If your child is engaging in risky activities such as using cannabis at school or selling cannabis, it is important to talk with them about why they are engaging in these activities so that you can assess the level of risk, help them think through the consequences and identify alternatives. For example, if your child is selling cannabis to make money, talk with them about safer ways to earn an income.
Many parents want to know if it is good or bad to tell their children about their own experiences with cannabis or other drugs. The answer is "it depends on your child and situation. One thing to think about is your motive for talking about your past. Are you telling them because you want to warn or frighten them in some way?
Are you telling them because they asked and you do not want to lie to them? Are you telling them because you feel it might enhance your relationship in some way?
Another thing to consider is that some young people have a hard time seeing how any of their parents' experiences are relevant to those of young people today. They may simply tune out when they hear stories about your past because they see no relationship between then and now.
One way involves checking in with them about their goals—over the next semester or year or even longer—and getting them to articulate how their use of cannabis or other drugs might impact those goals. Taking a motivational approach is less about pressuring your child to change their cannabis use and more about supporting their internal reflection on their possible need and ability to change.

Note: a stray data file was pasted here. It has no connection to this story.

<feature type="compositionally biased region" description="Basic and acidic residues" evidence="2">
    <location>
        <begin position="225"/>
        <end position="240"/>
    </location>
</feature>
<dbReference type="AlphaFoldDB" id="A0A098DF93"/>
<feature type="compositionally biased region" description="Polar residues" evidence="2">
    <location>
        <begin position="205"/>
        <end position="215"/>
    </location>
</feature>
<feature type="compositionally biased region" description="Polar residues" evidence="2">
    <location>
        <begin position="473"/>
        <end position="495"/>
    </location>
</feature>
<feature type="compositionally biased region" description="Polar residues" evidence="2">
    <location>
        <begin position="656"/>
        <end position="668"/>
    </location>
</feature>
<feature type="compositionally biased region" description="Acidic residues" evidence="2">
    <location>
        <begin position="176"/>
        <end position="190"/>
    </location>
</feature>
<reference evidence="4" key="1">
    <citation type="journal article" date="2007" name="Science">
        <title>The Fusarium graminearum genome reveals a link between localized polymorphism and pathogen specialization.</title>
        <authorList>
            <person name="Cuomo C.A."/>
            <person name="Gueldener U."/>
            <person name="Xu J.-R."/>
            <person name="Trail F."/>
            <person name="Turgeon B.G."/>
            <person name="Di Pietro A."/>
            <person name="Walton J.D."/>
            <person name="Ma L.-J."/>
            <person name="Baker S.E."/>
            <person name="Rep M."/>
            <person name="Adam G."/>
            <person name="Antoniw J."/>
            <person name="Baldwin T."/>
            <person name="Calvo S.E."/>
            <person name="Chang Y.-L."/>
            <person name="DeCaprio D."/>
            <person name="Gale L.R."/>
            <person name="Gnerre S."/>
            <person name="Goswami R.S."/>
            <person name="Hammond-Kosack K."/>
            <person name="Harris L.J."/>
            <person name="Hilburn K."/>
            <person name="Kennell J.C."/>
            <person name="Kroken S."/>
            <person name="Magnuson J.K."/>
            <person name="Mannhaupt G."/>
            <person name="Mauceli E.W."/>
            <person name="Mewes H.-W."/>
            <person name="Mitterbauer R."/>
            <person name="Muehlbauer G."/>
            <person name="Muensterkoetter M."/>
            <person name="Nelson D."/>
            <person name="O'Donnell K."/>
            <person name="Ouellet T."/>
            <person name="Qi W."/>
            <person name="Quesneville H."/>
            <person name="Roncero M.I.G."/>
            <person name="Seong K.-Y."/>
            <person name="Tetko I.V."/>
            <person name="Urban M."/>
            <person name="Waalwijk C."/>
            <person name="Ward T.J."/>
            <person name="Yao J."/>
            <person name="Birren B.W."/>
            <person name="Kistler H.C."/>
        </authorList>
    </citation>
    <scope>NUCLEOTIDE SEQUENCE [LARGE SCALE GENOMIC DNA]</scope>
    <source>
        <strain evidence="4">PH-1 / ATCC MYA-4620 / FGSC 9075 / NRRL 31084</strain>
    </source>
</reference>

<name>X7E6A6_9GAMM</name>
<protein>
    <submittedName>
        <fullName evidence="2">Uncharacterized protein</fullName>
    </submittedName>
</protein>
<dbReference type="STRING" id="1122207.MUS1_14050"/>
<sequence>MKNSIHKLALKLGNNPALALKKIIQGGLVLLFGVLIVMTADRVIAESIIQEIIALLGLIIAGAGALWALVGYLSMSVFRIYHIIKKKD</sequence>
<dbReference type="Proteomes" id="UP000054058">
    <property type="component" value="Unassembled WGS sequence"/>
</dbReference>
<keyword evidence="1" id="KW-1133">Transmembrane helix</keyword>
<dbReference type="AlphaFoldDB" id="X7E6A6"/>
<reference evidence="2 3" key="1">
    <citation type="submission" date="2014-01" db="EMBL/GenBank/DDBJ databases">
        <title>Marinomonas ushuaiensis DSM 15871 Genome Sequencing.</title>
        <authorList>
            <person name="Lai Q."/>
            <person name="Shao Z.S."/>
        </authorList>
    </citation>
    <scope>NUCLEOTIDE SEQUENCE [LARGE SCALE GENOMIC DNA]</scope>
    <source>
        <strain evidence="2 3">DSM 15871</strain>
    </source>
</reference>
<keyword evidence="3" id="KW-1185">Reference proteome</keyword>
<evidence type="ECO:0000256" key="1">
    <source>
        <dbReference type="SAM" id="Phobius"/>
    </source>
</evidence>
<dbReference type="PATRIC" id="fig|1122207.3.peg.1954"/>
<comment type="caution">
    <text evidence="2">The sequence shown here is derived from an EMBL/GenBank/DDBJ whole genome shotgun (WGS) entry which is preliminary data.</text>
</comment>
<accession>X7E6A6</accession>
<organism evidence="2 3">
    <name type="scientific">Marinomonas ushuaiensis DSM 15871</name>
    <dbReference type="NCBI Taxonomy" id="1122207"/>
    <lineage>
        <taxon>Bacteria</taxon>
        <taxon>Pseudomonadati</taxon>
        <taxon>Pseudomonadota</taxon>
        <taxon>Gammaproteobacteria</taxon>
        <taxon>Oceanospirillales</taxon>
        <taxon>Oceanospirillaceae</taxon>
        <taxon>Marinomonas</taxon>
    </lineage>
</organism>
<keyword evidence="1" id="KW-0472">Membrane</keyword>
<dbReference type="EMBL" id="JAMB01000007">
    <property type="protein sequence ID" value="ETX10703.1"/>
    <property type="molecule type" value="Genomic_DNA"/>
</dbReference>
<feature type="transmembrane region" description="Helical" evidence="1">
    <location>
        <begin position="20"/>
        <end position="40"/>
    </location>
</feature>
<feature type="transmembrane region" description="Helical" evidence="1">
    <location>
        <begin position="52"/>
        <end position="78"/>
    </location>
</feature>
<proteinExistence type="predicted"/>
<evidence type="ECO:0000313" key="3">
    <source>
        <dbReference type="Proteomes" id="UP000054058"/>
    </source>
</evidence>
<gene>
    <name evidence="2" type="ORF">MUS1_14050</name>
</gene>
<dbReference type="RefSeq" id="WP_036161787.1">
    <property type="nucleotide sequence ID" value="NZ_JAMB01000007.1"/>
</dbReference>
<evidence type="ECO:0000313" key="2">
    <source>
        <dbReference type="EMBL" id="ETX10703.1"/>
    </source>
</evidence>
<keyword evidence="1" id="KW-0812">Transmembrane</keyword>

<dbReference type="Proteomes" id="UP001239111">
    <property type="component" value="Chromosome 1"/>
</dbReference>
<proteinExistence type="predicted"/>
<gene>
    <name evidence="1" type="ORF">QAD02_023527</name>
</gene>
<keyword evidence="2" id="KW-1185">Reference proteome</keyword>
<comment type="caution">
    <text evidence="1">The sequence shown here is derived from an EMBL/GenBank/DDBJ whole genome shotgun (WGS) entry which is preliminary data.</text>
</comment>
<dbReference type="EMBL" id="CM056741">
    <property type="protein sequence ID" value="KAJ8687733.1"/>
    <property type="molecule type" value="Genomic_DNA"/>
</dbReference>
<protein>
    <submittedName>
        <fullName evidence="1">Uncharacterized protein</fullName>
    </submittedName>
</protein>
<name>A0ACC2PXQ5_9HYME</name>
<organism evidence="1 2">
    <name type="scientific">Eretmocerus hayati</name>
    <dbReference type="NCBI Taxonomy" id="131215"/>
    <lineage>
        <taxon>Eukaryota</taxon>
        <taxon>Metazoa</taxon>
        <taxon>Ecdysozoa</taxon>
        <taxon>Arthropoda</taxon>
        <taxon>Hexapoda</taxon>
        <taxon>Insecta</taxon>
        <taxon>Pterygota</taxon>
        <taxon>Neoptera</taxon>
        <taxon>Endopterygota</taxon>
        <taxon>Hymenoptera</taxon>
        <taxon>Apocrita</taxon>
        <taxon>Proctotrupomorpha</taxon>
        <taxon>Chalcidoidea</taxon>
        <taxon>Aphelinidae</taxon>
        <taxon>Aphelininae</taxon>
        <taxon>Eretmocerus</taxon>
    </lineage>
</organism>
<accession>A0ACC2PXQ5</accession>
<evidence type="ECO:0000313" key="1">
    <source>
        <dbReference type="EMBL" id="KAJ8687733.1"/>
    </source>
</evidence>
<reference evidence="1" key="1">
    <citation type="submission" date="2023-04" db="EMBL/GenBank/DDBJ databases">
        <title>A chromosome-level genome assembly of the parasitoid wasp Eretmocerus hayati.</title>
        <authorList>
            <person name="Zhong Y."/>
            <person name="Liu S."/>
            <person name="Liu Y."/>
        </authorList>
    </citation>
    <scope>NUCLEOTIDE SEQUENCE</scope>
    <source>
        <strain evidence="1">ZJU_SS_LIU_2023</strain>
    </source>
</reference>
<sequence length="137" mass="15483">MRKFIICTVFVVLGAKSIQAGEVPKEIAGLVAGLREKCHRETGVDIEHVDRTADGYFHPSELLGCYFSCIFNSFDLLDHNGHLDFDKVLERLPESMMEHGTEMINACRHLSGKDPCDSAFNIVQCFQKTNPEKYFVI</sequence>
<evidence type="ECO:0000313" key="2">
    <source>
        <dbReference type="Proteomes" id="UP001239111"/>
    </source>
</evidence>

It means steering a conversation toward possibility and action. And it is light in spirit and tone because it involves imagining success in the future. You might need to help them understand what is involved in reaching a goal, and help them identify both internal and external resources they can draw on to ensure their success. It will likely take more than one conversation for you to understand your child's drug use.
But the good news is that, over time, you might discover your child has less of a problem than you thought. That is, your teen could very well be experimenting with cannabis the way many young people do without ever developing a risky or harmful pattern of use. If a harmful pattern is emerging, you will need to be even more patient. But it may help to consider this: A harmful pattern of drug use may be related to life challenges—feelings of failure or a lack of connection at school or with loved ones—that sometimes take a great deal of work to resolve.